A national art expert confesses she is a bit mystified by Brigham Young University’s decision not to display four of French sculptor Francois Auguste Rene Rodin’s 19th-century artworks, including the famously sensuous piece “The Kiss.”
“I wouldn’t have thought that it was still very controversial,” said Clare Vincent, associate curator for European sculpture for New York City’s Metropolitan Museum of Art. “There are a great many things that are more shocking on television.”
Campbell Gray, director of BYU’s Museum of Art, acknowledged last weekend that the four sculptures will not be displayed with the exhibit, which is traveling across the United States and will be at BYU until January.
But he rebutted the notion that the museum is trying to censor the renowned artwork at the Mormon Church-owned school in Provo.
“Censorship connotes a sense of fear,” Gray said. “If we had a sense of fear, we wouldn’t do this because of the media attention we are drawing.”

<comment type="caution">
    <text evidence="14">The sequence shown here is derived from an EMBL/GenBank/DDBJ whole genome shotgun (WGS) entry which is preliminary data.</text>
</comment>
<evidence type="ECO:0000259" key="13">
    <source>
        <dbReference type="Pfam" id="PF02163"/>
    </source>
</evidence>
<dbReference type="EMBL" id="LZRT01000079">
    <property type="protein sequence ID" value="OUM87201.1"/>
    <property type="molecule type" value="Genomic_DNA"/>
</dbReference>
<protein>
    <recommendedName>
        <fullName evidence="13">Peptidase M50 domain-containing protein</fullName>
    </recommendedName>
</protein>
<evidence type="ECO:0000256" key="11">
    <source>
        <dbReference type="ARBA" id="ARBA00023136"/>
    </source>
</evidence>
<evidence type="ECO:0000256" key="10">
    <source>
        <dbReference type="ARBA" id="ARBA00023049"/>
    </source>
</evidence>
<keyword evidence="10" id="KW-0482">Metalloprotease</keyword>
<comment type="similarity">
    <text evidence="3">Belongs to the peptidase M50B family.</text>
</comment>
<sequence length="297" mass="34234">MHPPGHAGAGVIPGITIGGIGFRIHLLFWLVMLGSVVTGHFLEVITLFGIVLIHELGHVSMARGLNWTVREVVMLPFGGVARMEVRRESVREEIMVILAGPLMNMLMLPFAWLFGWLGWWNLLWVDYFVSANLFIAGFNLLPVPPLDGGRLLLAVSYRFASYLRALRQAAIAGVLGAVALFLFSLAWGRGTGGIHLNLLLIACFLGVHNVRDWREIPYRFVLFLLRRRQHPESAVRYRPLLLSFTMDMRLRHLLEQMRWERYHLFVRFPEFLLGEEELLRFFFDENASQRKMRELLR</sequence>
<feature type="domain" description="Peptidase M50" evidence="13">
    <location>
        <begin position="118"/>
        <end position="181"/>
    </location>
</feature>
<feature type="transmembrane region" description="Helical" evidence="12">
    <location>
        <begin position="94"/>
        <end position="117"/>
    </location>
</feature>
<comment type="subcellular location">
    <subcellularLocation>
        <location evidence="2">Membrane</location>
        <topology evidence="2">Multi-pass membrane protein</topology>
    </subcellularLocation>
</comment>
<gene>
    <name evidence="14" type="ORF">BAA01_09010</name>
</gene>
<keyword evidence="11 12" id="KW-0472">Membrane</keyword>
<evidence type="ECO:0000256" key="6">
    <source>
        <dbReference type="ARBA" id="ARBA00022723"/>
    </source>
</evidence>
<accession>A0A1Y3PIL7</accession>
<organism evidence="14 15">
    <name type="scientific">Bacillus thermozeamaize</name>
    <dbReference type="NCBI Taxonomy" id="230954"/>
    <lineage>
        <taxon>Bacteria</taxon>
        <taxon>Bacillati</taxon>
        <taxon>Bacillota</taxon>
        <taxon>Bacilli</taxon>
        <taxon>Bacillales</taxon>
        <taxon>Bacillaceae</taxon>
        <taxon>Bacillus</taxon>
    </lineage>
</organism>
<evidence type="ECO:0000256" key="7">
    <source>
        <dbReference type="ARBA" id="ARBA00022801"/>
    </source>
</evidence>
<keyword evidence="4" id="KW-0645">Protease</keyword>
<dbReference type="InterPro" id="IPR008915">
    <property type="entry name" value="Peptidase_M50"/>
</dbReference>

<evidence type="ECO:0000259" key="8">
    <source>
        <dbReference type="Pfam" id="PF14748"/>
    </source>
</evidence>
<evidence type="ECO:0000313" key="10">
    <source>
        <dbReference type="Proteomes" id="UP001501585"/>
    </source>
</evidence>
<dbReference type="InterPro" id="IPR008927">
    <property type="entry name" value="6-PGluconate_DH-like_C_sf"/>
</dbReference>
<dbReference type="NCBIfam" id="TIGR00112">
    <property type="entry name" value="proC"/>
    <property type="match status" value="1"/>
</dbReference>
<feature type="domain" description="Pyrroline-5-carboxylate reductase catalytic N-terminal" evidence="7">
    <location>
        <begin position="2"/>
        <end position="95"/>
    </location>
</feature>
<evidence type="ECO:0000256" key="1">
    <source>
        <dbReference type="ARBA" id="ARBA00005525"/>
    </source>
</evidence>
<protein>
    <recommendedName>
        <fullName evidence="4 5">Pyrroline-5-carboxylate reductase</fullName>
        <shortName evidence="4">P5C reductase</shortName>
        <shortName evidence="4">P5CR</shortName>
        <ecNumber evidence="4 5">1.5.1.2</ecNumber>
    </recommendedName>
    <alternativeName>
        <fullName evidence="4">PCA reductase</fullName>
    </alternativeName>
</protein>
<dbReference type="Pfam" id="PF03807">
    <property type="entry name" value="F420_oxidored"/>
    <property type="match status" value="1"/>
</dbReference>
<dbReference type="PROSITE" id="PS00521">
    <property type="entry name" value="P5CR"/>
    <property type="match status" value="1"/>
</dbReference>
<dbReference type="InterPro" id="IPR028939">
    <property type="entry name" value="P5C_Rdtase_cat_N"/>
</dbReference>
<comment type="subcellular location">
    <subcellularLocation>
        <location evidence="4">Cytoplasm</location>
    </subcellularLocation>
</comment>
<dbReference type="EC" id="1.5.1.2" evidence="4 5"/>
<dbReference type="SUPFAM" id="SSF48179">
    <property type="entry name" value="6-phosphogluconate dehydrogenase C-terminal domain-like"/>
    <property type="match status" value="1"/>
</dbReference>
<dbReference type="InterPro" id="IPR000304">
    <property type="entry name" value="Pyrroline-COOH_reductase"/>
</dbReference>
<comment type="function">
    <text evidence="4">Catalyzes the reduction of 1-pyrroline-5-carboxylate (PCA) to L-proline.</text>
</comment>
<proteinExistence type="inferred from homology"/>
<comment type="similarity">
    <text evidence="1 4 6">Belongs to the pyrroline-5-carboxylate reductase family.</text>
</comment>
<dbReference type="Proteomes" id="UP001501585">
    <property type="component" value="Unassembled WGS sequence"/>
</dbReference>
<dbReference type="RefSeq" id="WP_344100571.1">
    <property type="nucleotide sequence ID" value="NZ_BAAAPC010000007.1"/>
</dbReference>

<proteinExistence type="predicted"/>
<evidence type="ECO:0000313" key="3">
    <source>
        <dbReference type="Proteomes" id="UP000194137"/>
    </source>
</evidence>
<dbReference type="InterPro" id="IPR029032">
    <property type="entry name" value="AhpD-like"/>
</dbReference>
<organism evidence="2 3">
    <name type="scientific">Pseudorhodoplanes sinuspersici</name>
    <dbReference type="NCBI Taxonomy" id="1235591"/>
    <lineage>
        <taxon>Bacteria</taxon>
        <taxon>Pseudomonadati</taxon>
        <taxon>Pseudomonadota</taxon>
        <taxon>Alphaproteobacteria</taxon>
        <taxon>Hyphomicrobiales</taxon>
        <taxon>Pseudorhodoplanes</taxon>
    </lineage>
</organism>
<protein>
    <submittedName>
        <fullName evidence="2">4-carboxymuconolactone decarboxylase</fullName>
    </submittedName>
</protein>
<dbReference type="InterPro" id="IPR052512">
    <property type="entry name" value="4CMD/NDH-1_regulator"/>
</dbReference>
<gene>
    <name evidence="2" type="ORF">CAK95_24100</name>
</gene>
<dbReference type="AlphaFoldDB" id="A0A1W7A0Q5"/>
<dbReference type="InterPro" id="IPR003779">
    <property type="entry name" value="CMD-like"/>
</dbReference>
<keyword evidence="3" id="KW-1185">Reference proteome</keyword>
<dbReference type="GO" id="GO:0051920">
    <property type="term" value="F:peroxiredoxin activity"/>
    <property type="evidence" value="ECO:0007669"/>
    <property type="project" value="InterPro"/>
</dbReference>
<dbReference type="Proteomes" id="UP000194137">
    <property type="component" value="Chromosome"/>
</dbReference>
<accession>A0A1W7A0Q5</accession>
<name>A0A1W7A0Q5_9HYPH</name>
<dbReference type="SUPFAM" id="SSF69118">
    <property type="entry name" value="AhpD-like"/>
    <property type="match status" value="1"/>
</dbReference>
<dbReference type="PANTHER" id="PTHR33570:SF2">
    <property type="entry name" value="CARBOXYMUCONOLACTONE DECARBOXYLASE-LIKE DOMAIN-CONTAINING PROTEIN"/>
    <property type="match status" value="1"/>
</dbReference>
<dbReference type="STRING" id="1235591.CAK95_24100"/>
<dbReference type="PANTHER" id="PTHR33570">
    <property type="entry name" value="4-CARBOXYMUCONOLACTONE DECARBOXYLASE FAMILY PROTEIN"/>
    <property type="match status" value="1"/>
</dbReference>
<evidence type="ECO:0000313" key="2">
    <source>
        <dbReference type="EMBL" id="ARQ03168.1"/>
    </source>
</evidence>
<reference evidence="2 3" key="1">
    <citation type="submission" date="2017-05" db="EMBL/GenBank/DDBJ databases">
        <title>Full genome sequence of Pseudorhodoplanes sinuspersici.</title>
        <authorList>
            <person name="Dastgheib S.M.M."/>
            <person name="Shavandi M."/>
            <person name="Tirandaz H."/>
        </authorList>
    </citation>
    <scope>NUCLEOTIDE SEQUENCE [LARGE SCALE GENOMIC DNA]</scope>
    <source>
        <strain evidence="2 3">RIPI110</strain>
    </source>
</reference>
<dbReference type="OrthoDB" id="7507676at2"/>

Other banned pieces are a sculpture of a partly naked man, a nude sculpture of John the Baptist and another called “The Prodigal Son.”
Gray said BYU opted to keep those sculptures in their crates not because they are exceptionally obscene but because they could be a distraction from the other pieces on exhibit.
“We knew we were going to get attention for this, and on the surface, it seems like an unusual decision,” Gray said. “(But) it’s more a process of trying to ensure that the integrity of the exhibit is maintained.”